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A psychologist and co-founder of a mental health NGO called Customize Cognition, Ritika forayed into the space of menstrual health and hygiene, sexual and reproductive healthcare and rights and gender equality as an MHM Fellow with YKA. She says, “The experience of working on MHM/SRHR and gender equality has been an enriching and eye-opening experience. I have learned what’s beneath the surface of the issue, be it awareness, lack of resources or disregard for trans men, who also menstruate.”

The Transmen-ses campaign aims to tackle the issue of silence and disregard for trans men’s menstruation needs, by mobilising gender sensitive health professionals and gender neutral restrooms in Lucknow.

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A Computer Science engineer by education, Nitisha started her career in the corporate sector, before realising she wanted to work in the development and social justice space. Since then, she has worked with Teach For India and Care India and is from the founding batch of Indian School of Development Management (ISDM), a one of its kind organisation creating leaders for the development sector through its experiential learning post graduate program.

As a Youth Ki Awaaz Menstrual Health Fellow, Nitisha has started Let’s Talk Period, a campaign to mobilise young people to switch to sustainable period products. She says, “80 lakh women in Delhi use non-biodegradable sanitary products, generate 3000 tonnes of menstrual waste, that takes 500-800 years to decompose; which in turn contributes to the health issues of all menstruators, increased burden of waste management on the city and harmful living environment for all citizens.

Let’s Talk Period aims to change this by

Find out more about her campaign here.

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A former Assistant Secretary with the Ministry of Women and Child Development in West Bengal for three months, Lakshmi Bhavya has been championing the cause of menstrual hygiene in her district. By associating herself with the Lalana Campaign, a holistic menstrual hygiene awareness campaign which is conducted by the Anahat NGO, Lakshmi has been slowly breaking taboos when it comes to periods and menstrual hygiene.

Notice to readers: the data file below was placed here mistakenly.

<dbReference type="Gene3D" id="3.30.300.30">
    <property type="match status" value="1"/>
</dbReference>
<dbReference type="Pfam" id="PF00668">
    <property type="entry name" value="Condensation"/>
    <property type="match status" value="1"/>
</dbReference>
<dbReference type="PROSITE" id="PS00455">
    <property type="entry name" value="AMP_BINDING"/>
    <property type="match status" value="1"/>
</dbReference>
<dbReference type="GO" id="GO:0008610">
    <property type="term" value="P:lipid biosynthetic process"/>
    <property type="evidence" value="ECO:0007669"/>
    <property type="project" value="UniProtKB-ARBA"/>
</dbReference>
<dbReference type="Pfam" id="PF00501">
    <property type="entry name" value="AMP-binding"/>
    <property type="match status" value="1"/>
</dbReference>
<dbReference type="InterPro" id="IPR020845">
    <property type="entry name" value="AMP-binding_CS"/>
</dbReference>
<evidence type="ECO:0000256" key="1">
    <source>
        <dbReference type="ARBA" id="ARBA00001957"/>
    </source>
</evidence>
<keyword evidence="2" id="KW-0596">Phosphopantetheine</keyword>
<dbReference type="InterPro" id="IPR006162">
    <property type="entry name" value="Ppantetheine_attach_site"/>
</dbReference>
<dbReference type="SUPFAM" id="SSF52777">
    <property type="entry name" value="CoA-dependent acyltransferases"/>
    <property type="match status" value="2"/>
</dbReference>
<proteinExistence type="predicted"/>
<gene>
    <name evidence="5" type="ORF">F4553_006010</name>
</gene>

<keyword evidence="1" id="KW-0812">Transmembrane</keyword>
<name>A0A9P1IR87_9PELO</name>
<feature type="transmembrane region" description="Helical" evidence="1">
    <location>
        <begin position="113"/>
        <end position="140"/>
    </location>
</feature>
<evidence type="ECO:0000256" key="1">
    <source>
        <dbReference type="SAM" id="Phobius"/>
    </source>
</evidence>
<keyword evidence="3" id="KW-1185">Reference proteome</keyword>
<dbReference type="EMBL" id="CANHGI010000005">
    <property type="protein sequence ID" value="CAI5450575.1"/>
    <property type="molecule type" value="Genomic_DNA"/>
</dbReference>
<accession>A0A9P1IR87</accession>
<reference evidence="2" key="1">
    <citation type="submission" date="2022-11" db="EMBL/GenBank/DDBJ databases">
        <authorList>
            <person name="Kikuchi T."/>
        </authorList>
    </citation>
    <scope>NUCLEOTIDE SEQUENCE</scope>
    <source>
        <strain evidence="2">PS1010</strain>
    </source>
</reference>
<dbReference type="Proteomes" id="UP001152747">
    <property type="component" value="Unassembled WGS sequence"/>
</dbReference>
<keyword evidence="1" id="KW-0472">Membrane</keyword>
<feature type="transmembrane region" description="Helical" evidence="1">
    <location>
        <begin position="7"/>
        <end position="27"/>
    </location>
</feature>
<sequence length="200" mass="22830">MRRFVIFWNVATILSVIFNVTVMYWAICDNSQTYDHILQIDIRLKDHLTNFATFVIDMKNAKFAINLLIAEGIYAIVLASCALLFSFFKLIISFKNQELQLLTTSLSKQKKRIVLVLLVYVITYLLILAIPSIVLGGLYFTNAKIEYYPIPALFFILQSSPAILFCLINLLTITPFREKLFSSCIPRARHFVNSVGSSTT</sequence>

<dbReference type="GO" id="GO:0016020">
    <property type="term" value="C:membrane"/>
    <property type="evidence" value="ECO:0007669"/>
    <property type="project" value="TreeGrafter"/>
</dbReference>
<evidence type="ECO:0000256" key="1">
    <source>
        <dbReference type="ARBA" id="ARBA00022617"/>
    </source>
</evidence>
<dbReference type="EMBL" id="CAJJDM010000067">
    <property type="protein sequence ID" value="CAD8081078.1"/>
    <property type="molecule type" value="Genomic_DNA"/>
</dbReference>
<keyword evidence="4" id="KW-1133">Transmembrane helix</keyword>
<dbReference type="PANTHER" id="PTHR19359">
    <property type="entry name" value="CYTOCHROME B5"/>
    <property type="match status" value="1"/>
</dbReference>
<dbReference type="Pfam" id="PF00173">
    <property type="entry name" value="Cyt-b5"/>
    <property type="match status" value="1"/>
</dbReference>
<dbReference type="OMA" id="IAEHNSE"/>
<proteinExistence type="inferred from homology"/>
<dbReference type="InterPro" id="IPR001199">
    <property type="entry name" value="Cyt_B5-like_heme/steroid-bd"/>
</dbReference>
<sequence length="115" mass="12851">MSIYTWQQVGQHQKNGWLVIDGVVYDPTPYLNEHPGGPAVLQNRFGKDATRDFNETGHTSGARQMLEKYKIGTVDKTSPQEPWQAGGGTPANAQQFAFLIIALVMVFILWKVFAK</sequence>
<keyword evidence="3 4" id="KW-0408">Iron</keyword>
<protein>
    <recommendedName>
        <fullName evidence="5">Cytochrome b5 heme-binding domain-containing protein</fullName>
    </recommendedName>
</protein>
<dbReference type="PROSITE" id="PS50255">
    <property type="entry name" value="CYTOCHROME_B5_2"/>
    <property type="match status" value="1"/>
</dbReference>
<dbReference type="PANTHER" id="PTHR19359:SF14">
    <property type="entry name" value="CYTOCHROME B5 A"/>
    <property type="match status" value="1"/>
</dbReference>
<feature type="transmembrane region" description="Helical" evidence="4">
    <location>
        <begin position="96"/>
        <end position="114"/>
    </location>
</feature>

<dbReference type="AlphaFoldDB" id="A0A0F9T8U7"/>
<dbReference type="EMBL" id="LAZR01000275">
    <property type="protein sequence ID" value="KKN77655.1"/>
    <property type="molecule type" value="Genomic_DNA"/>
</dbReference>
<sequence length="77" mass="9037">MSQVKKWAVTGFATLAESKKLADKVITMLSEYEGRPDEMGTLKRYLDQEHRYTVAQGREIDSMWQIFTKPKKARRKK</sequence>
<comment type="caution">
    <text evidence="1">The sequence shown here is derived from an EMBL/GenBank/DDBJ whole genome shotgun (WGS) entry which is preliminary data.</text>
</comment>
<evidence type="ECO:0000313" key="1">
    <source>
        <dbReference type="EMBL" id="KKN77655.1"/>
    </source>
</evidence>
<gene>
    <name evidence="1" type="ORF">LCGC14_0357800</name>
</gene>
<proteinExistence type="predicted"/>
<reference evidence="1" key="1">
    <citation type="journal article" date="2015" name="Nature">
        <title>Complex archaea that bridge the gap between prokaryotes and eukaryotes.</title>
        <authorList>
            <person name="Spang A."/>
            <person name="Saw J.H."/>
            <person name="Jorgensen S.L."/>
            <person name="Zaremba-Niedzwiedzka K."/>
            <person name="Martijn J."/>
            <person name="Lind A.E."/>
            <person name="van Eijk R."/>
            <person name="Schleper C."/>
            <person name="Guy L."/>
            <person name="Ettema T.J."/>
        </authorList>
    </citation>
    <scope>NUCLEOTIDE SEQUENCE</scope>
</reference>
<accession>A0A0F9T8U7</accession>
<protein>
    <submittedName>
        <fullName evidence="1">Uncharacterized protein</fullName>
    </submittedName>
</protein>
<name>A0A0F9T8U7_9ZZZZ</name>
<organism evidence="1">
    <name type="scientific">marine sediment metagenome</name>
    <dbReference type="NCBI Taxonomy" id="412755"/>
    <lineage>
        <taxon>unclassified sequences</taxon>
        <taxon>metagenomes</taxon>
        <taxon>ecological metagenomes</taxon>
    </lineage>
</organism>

A Gender Rights Activist working with the tribal and marginalized communities in india, Srilekha is a PhD scholar working on understanding body and sexuality among tribal girls, to fill the gaps in research around indigenous women and their stories. Srilekha has worked extensively at the grassroots level with community based organisations, through several advocacy initiatives around Gender, Mental Health, Menstrual Hygiene and Sexual and Reproductive Health Rights (SRHR) for the indigenous in Jharkhand, over the last 6 years.

Srilekha has also contributed to sustainable livelihood projects and legal aid programs for survivors of sex trafficking. She has been conducting research based programs on maternal health, mental health, gender based violence, sex and sexuality. Her interest lies in conducting workshops for young people on life skills, feminism, gender and sexuality, trauma, resilience and interpersonal relationships.

A Guwahati-based college student pursuing her Masters in Tata Institute of Social Sciences, Bidisha started the #BleedwithDignity campaign on the technology platform Change.org, demanding that the Government of Assam install
biodegradable sanitary pad vending machines in all government schools across the state. Her petition on Change.org has already gathered support from over 90000 people and continues to grow.

Bidisha was selected in Change.org’s flagship program ‘She Creates Change’ having run successful online advocacy
campaigns, which were widely recognised. Through the #BleedwithDignity campaign; she organised and celebrated World Menstrual Hygiene Day, 2019 in Guwahati, Assam by hosting a wall mural by collaborating with local organisations. The initiative was widely covered by national and local media, and the mural was later inaugurated by the event’s chief guest Commissioner of Guwahati Municipal Corporation (GMC) Debeswar Malakar, IAS.